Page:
A Fox News Voter Analysis on the Michigan Democratic presidential primary showed that 41 percent of voters saw health care as the most important issue facing the U.S., with the economy and climate change coming in a distant tie for second at 18 percent. That breakdown has been similar in many other states on the Democratic primary calendar.
Here's where Sanders stands on health care as he tries to turn Americans' concern about the issue into votes at the polls.
Moving the goalposts
Sanders is the author of the original "Medicare-for-All" bill in the Senate and is fond of reminding people of that fact. He "wrote the damn bill," as he has said on the Democratic presidential debate stage. And Sanders' bill has moved the goalposts on the health care issue, forcing every major Democratic presidential candidate who joined the 2020 race to embrace government-backed health care to a certain degree.
Many candidates supported what's known as a public option -- a government-backed health insurance plan designed to compete with private insurance, driving down prices and giving guaranteed coverage to individuals who cannot afford private insurance or can't get accepted to a plan. Before he dropped out of the presidential race, former South Bend, Ind., Mayor Pete Buttigieg called his plan "Medicare-for-All-Who-Want-It."
Former President Obama tried to include a public option in the Affordable Care Act, which is also known as Obamacare, but couldn't secure enough votes in Congress to include it in the bill.
Single-payer vs. public option
But Sanders would go further, eliminating the private health insurance market and putting all Americans on a single, government-run plan. That is what sets the "Medicare-for-All" plan Sanders advocates for apart from other options for reforming the U.S. health care system.
Even Massachusetts Sen. Elizabeth Warren, who eventually wants to move to a full, single-payer health care system, said before she dropped out of the presidential race that she wants to move incrementally when it comes to eliminating private health insurance.
One of the top benefits of his approach, Sanders says, would be to ensure Americans are no longer paying out of pocket for their health care. His campaign website says "Medicare-for-All" would be "free at the point of service" and would have no "networks, no premiums, no deductibles, no co-pays" and "no surprise bills."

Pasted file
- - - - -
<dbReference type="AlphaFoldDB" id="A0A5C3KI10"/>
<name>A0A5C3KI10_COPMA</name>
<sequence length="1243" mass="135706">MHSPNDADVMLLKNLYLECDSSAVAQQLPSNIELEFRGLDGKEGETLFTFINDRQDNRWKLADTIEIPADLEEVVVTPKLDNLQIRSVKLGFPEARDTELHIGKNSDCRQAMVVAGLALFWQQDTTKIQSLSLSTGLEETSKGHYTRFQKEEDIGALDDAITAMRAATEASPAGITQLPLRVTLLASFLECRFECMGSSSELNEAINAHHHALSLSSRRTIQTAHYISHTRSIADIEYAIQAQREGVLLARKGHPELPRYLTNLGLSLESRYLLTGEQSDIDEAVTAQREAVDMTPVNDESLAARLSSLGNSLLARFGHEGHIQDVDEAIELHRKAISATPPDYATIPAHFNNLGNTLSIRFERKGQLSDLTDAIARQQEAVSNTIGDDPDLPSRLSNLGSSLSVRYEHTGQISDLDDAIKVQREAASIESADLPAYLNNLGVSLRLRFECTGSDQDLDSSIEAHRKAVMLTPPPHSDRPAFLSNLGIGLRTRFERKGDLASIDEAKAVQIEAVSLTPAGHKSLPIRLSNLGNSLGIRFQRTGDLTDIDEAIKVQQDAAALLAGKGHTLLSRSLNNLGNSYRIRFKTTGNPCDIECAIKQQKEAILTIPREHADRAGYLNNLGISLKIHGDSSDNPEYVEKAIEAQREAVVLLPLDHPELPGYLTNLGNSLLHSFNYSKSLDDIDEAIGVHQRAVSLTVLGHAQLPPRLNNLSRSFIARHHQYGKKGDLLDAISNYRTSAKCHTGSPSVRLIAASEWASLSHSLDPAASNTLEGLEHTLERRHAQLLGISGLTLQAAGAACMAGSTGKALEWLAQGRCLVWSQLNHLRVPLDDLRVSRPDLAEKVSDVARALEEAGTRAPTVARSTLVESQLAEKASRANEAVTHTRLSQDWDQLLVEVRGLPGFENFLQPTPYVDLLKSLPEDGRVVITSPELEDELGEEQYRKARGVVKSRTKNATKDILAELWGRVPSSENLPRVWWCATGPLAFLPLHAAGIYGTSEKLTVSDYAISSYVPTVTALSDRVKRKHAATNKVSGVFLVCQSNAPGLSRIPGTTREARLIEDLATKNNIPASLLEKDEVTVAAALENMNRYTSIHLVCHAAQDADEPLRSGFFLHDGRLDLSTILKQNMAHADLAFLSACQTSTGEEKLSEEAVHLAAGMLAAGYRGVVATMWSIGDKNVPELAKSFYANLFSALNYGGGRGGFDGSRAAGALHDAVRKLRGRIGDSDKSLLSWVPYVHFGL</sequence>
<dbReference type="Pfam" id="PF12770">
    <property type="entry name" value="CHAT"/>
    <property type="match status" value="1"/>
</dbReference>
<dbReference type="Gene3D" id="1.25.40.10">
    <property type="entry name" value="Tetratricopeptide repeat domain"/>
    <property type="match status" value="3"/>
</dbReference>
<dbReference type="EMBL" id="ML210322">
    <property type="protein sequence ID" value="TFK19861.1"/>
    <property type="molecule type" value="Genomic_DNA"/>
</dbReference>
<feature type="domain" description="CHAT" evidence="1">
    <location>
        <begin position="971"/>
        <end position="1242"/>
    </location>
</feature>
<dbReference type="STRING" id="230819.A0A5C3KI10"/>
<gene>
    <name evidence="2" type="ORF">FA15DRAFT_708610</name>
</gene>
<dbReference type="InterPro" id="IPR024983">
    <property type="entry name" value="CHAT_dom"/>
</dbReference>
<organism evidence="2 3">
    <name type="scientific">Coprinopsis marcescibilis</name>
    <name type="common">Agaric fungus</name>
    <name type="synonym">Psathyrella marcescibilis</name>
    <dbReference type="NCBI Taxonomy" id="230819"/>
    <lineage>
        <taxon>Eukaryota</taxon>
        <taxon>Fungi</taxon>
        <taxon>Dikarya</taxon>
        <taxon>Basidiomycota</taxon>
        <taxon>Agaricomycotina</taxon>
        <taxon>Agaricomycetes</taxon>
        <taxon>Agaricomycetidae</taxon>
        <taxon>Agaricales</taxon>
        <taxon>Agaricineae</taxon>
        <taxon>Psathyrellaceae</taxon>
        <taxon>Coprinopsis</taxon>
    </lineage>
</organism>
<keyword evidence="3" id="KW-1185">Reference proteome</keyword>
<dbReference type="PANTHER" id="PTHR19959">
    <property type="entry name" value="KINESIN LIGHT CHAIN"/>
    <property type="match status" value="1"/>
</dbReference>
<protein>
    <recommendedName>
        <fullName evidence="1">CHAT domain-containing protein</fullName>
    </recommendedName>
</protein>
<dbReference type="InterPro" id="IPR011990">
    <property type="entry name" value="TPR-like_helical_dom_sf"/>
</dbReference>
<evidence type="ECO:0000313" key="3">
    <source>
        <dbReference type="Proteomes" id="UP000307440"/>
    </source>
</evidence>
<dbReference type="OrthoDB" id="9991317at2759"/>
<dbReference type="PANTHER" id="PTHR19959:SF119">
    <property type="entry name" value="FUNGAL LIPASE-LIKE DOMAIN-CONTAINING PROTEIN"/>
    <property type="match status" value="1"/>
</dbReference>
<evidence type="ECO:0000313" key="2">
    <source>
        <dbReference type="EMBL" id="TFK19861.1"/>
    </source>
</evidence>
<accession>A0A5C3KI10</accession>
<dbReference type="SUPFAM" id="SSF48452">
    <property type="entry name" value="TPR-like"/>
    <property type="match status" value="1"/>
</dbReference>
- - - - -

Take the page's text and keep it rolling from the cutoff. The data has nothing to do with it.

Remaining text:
Another advantage to a "Medicare-for-All" plan, Sanders says, would be that there would be a single insurance provider – the government – negotiating prices with drug companies and hospitals. This would supposedly increase the bargaining power held by the government, which already has managed to negotiate favorable prices for seniors currently on Medicare, and result in a net savings for the average American, even though their taxes would increase to pay for the plan.
The Committee for a Responsible Federal Budget released a report on ways the government could fund "Medicare-for-All" late last year, estimating that the government would need to raise $30 trillion to over 10 years to fund the program. Though there have been estimates higher than that for the eventual cost of "Medicare-for-All," the watchdog said that funding the program through only taxes on the rich would be impossible.
Sanders, for his part, has at times refused to even name a cost estimate for "Medicare-for-All."
"I don't give a number and I'll tell you why," he told The Washington Post. "It's such a huge number and it's so complicated that if I gave a number you and 50 other people would go through it and say, 'Oh..."
Recently, Sanders released a fact sheet explaining how he would pay for some of his programs, including "Medicare-for-All." That fact sheet estimates that the total cost of "Medicare-for-All" will be $47 trillion in ten years, a savings of $5 trillion compared to the amount that currently goes into the U.S. health care system.
By redirecting the currently estimated $30 trillion in local, state and federal health care spending over that timeframe to the "Medicare-for-All" program, Sanders would bring the price of new spending down to $17.5 trillion, his website says. Sanders then proposes a variety of options, including a "Medicare-for-All" premium deducted from the paychecks of people making more than $29,000 per year, increasing the top income tax rate to 52 percent and taxing capital gains as income.
However, Sanders' estimates rely on best-case scenarios that could end up ballooning the federal debt even more if they don't pan out. He has consistently acknowledged that taxes for almost all Americans would go up under "Medicare-for-All," but says that the net price Americans are paying for health care will be "significantly less" after factoring in the fact there will be no out of pocket costs.
Fox News' Gregg Re contributed to this report.